Rather than a nationalized health system as in effect in all industrialized nations, and most third world nations, NotSee America will be forced to individualized health coverage which currently has 48.2 million Americans without any health coverage according to a survey taken by the Centers for Disease Control and Prevention. That number will only increase as insurance companies (who actually do nothing for a person's health, but are nothing more than "middlemen") continue to raise their rates.
The citizens of the United States appear to be on a collision course regarding their health as studies conducted by Census Bureau, New England Journal of Medicine, Notre Dame, and the University of Michigan show that poor people are more likely to be sick. Mainly because they are poor they do not have health insurance. Because they do not have insurance they tend to put off health problems until such time it may be too late.
An Indiana University study in 2012 identified 46 million Americans living below the poverty line, up 27% since the beginning of the recession in 2006. The study concluded that the number of people living in poverty is rising and will continue to rise, despite the recovery.
Those factors, coupled with the rapidly increasing rates charged by insurance companies, can only mean more uninsured Americans and a declining longevity for our citizens. While the average American male has an expectancy of 76 years, looking at economic status those living in more affluent areas have an expectancy of 82 as compared to those living in poverty at 66.
President Obama's Affordable Healthcare Act does little to keeping healthcare affordable, only mandatory. While giving health insurance companies some 50 million customers it presently does not have approximately $300,000,000,000.00 (that's $300 BILLION dollars, calculated at a very modest $500 per month premium) additional funding. That ought to insure the top executives handsome bonuses, plus a sprinkling for the lapdog legislators who will pass laws in the future keeping the nation's citizens.
Meanwhile residents of other free-market countries pay less than half the cost for their healthcare. They get quality health care for their entire lives and live longer. They have the peace of mind of knowing they and their families get health care and have no major medical bills, while our legislators scheme ways to make this harder and harder to afford.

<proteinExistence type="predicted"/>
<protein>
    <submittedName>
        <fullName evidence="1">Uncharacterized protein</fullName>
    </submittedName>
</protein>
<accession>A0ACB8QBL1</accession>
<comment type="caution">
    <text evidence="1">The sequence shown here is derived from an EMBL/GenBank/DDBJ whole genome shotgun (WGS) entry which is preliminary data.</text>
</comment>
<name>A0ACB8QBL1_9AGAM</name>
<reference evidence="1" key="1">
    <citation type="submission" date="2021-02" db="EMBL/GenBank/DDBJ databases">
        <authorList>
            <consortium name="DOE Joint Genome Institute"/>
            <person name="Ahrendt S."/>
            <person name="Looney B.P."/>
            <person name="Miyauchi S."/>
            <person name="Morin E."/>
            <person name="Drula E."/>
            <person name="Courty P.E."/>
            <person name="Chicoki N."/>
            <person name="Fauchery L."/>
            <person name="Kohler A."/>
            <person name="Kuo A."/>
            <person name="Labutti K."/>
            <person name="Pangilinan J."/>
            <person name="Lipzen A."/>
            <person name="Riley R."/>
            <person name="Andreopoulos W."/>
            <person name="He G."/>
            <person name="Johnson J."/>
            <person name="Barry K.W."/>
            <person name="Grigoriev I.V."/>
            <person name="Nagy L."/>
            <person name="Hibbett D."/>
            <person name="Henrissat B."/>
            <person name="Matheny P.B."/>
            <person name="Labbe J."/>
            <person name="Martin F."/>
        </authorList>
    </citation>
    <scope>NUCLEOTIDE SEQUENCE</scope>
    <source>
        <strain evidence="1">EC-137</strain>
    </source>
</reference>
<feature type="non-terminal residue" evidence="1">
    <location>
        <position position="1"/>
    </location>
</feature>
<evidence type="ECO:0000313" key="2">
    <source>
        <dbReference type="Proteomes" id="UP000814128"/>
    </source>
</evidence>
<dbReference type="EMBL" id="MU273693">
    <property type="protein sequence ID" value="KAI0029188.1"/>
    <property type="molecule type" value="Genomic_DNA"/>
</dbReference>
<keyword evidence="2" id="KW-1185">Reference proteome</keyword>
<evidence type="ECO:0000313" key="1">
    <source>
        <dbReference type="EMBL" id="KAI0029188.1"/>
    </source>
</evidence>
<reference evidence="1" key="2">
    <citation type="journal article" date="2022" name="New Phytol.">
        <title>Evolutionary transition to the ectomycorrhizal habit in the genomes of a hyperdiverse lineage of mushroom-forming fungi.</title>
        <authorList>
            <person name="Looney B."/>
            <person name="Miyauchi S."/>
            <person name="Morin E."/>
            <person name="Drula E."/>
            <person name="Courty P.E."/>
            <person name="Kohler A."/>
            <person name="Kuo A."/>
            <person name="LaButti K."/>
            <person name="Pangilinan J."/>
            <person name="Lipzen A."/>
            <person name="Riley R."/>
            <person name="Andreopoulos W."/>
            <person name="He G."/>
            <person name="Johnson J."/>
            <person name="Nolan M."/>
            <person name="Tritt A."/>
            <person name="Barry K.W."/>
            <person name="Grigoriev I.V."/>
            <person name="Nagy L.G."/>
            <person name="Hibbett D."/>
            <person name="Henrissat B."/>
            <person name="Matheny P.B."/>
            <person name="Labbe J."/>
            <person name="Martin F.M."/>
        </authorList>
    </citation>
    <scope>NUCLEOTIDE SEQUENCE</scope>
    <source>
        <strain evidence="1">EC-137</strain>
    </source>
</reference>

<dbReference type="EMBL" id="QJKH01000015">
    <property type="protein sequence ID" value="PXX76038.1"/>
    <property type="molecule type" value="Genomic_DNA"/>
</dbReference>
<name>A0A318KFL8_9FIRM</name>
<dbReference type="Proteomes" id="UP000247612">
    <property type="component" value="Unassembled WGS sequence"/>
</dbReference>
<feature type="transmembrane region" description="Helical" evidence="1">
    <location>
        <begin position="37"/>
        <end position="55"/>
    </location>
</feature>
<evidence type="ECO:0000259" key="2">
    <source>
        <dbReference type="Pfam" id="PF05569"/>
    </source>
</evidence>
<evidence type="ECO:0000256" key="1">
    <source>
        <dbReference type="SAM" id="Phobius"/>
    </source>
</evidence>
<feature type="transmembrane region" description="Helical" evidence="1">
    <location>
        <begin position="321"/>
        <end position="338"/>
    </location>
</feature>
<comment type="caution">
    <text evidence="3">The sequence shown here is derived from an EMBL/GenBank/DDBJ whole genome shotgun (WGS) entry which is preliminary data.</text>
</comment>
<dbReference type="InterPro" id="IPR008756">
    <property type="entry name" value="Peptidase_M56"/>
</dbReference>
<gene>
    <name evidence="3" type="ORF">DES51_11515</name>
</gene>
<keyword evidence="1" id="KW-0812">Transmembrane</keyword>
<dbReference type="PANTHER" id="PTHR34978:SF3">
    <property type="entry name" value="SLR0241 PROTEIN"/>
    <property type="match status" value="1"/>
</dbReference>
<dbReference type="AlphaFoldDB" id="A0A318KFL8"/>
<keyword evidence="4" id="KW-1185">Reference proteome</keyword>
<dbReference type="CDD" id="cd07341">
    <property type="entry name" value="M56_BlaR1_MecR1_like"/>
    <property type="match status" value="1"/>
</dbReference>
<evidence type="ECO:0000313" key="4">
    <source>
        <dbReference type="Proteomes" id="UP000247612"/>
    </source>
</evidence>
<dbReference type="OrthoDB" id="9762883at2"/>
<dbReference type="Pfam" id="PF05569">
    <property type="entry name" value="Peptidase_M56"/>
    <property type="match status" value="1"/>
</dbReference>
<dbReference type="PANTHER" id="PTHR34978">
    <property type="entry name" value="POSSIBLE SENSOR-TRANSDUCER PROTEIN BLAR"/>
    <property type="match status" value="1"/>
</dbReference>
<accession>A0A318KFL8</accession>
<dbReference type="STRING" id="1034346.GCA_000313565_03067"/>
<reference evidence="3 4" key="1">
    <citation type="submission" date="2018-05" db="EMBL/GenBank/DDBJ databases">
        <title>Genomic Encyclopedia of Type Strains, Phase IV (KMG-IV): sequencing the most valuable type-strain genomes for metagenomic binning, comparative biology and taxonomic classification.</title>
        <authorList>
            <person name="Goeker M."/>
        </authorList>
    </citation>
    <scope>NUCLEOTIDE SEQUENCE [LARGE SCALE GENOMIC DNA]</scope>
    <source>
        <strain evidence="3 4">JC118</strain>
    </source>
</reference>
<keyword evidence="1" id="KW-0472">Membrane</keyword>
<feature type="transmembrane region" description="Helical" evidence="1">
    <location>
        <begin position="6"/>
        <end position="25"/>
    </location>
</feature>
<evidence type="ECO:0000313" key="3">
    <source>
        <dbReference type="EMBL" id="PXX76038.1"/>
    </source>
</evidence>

1. Opposes health insurance reforms with its "Freedom in Choice of Health Care Act" which has been created with the insurance industry, as well as a resolution which urges Congress not to institute new federal review, oversight, or preemption of state health insurance laws as Congress considers health care reform. This thwarts the implementation of the Affordable Care Act.
2. Opposes efforts to advance public health care in favor of a free-market approach that would expand the pool of consumers for private or for-profit insurance companies. Their "Resolution on Federal Health Insurance Reform Legislation" which helps prevent Congress from passing federal legislation that would impose restrictions such as guaranteed issue and community rating, or give the Secretary of Health and Human Services unnecessary authority over state health reform programs, clearly violating the states' own rights to regulate their own health programs.
3. Opposes "Health Insurance Reform Act for Small Businesses" which effectively deregulates key aspects of the insurance market for small businesses.
4. Opposes "The Health Insurance Reform Act for Individual Coverage" whose purpose is reform the individual health insurance market and, therefore, make individual and family medical insurance more available to people without group coverage.
5. Supports sales by insurer not licensed in the purchaser's state, allowing a race to the bottom in terms of mandated benefits for Americans and robust state regulation of health insurers.
6. Seeks to prevent patients who are injured or killed through medical malpractice from receiving full compensation for their injuries by:
a. Abolishing joint and several liability rules that ensure full compensation among defendants that may share responsibility, such as surgeons, anesthesiologists, nurses, hospitals, and pharmaceutical companies.
b. Capping damages for pain and suffering and for the loss of companionship of a loved one who is killed due to medical negligence or incompetence.
c. Requiring that medical malpractice claims be filtered through a "medical panel" that could increase costs of litigation and initially supplant you having a of your peers with having panels of the doctor's or hospital's peers.
ALEC also seeks to: